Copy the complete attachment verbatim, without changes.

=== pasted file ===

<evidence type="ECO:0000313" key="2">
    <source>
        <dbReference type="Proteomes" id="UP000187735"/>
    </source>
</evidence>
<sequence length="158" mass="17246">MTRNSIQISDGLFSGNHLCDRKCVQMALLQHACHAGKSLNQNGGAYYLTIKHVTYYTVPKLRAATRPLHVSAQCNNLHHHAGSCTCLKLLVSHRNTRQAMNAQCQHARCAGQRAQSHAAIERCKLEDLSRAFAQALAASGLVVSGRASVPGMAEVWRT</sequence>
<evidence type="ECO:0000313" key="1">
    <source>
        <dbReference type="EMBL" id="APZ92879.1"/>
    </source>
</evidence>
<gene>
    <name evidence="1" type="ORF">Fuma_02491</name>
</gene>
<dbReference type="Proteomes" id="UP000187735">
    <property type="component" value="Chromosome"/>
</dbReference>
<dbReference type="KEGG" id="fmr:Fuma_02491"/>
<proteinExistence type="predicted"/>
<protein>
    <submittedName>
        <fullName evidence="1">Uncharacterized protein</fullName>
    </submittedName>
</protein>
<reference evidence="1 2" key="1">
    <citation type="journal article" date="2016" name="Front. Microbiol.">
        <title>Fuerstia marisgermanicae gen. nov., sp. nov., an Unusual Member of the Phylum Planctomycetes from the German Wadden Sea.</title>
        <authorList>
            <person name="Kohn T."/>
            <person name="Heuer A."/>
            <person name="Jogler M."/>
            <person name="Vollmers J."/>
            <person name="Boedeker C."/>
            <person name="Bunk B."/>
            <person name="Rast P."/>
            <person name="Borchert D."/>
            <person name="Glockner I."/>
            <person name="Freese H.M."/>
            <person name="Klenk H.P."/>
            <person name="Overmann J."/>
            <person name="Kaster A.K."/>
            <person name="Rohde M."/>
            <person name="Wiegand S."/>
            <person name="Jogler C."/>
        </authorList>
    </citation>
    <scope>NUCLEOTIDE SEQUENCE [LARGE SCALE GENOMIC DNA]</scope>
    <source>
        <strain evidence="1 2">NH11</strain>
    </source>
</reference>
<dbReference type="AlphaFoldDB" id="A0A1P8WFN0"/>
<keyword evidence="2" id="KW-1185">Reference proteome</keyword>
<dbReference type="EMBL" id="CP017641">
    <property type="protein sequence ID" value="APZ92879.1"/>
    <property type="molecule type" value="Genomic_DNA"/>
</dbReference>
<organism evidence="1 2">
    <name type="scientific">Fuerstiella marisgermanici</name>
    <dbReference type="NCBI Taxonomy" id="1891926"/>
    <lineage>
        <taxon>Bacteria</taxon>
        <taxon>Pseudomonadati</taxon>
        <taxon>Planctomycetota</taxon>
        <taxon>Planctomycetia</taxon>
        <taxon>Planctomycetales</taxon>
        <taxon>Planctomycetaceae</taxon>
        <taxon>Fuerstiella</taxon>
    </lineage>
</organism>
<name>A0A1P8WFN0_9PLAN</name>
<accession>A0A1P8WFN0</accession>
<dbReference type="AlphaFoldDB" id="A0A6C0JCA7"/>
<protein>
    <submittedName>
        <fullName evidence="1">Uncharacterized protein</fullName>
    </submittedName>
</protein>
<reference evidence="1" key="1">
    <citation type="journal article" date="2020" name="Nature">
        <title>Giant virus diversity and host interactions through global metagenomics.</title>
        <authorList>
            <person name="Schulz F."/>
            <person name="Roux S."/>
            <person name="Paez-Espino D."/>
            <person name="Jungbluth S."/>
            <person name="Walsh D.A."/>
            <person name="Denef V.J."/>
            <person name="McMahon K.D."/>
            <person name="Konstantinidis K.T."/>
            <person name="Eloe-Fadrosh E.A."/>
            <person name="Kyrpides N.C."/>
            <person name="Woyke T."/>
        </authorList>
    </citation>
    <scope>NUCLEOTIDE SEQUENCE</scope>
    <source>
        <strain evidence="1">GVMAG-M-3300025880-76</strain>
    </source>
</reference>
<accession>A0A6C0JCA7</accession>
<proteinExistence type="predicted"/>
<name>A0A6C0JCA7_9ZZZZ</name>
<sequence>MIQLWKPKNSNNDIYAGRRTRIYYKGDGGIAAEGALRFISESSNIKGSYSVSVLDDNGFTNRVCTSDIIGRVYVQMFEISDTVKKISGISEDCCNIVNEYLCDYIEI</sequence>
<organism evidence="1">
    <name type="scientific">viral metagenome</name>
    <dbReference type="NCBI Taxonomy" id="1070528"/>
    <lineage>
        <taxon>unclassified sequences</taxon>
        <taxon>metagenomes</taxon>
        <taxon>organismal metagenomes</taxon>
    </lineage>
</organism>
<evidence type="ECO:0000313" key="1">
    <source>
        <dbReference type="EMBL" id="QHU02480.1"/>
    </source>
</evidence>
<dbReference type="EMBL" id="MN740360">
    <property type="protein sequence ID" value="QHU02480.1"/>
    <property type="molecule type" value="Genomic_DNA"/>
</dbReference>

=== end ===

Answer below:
<evidence type="ECO:0000313" key="2">
    <source>
        <dbReference type="Proteomes" id="UP000187735"/>
    </source>
</evidence>
<sequence length="158" mass="17246">MTRNSIQISDGLFSGNHLCDRKCVQMALLQHACHAGKSLNQNGGAYYLTIKHVTYYTVPKLRAATRPLHVSAQCNNLHHHAGSCTCLKLLVSHRNTRQAMNAQCQHARCAGQRAQSHAAIERCKLEDLSRAFAQALAASGLVVSGRASVPGMAEVWRT</sequence>
<evidence type="ECO:0000313" key="1">
    <source>
        <dbReference type="EMBL" id="APZ92879.1"/>
    </source>
</evidence>
<gene>
    <name evidence="1" type="ORF">Fuma_02491</name>
</gene>
<dbReference type="Proteomes" id="UP000187735">
    <property type="component" value="Chromosome"/>
</dbReference>
<dbReference type="KEGG" id="fmr:Fuma_02491"/>
<proteinExistence type="predicted"/>
<protein>
    <submittedName>
        <fullName evidence="1">Uncharacterized protein</fullName>
    </submittedName>
</protein>
<reference evidence="1 2" key="1">
    <citation type="journal article" date="2016" name="Front. Microbiol.">
        <title>Fuerstia marisgermanicae gen. nov., sp. nov., an Unusual Member of the Phylum Planctomycetes from the German Wadden Sea.</title>
        <authorList>
            <person name="Kohn T."/>
            <person name="Heuer A."/>
            <person name="Jogler M."/>
            <person name="Vollmers J."/>
            <person name="Boedeker C."/>
            <person name="Bunk B."/>
            <person name="Rast P."/>
            <person name="Borchert D."/>
            <person name="Glockner I."/>
            <person name="Freese H.M."/>
            <person name="Klenk H.P."/>
            <person name="Overmann J."/>
            <person name="Kaster A.K."/>
            <person name="Rohde M."/>
            <person name="Wiegand S."/>
            <person name="Jogler C."/>
        </authorList>
    </citation>
    <scope>NUCLEOTIDE SEQUENCE [LARGE SCALE GENOMIC DNA]</scope>
    <source>
        <strain evidence="1 2">NH11</strain>
    </source>
</reference>
<dbReference type="AlphaFoldDB" id="A0A1P8WFN0"/>
<keyword evidence="2" id="KW-1185">Reference proteome</keyword>
<dbReference type="EMBL" id="CP017641">
    <property type="protein sequence ID" value="APZ92879.1"/>
    <property type="molecule type" value="Genomic_DNA"/>
</dbReference>
<organism evidence="1 2">
    <name type="scientific">Fuerstiella marisgermanici</name>
    <dbReference type="NCBI Taxonomy" id="1891926"/>
    <lineage>
        <taxon>Bacteria</taxon>
        <taxon>Pseudomonadati</taxon>
        <taxon>Planctomycetota</taxon>
        <taxon>Planctomycetia</taxon>
        <taxon>Planctomycetales</taxon>
        <taxon>Planctomycetaceae</taxon>
        <taxon>Fuerstiella</taxon>
    </lineage>
</organism>
<name>A0A1P8WFN0_9PLAN</name>
<accession>A0A1P8WFN0</accession>
<dbReference type="AlphaFoldDB" id="A0A6C0JCA7"/>
<protein>
    <submittedName>
        <fullName evidence="1">Uncharacterized protein</fullName>
    </submittedName>
</protein>
<reference evidence="1" key="1">
    <citation type="journal article" date="2020" name="Nature">
        <title>Giant virus diversity and host interactions through global metagenomics.</title>
        <authorList>
            <person name="Schulz F."/>
            <person name="Roux S."/>
            <person name="Paez-Espino D."/>
            <person name="Jungbluth S."/>
            <person name="Walsh D.A."/>
            <person name="Denef V.J."/>
            <person name="McMahon K.D."/>
            <person name="Konstantinidis K.T."/>
            <person name="Eloe-Fadrosh E.A."/>
            <person name="Kyrpides N.C."/>
            <person name="Woyke T."/>
        </authorList>
    </citation>
    <scope>NUCLEOTIDE SEQUENCE</scope>
    <source>
        <strain evidence="1">GVMAG-M-3300025880-76</strain>
    </source>
</reference>
<accession>A0A6C0JCA7</accession>
<proteinExistence type="predicted"/>
<name>A0A6C0JCA7_9ZZZZ</name>
<sequence>MIQLWKPKNSNNDIYAGRRTRIYYKGDGGIAAEGALRFISESSNIKGSYSVSVLDDNGFTNRVCTSDIIGRVYVQMFEISDTVKKISGISEDCCNIVNEYLCDYIEI</sequence>
<organism evidence="1">
    <name type="scientific">viral metagenome</name>
    <dbReference type="NCBI Taxonomy" id="1070528"/>
    <lineage>
        <taxon>unclassified sequences</taxon>
        <taxon>metagenomes</taxon>
        <taxon>organismal metagenomes</taxon>
    </lineage>
</organism>
<evidence type="ECO:0000313" key="1">
    <source>
        <dbReference type="EMBL" id="QHU02480.1"/>
    </source>
</evidence>
<dbReference type="EMBL" id="MN740360">
    <property type="protein sequence ID" value="QHU02480.1"/>
    <property type="molecule type" value="Genomic_DNA"/>
</dbReference>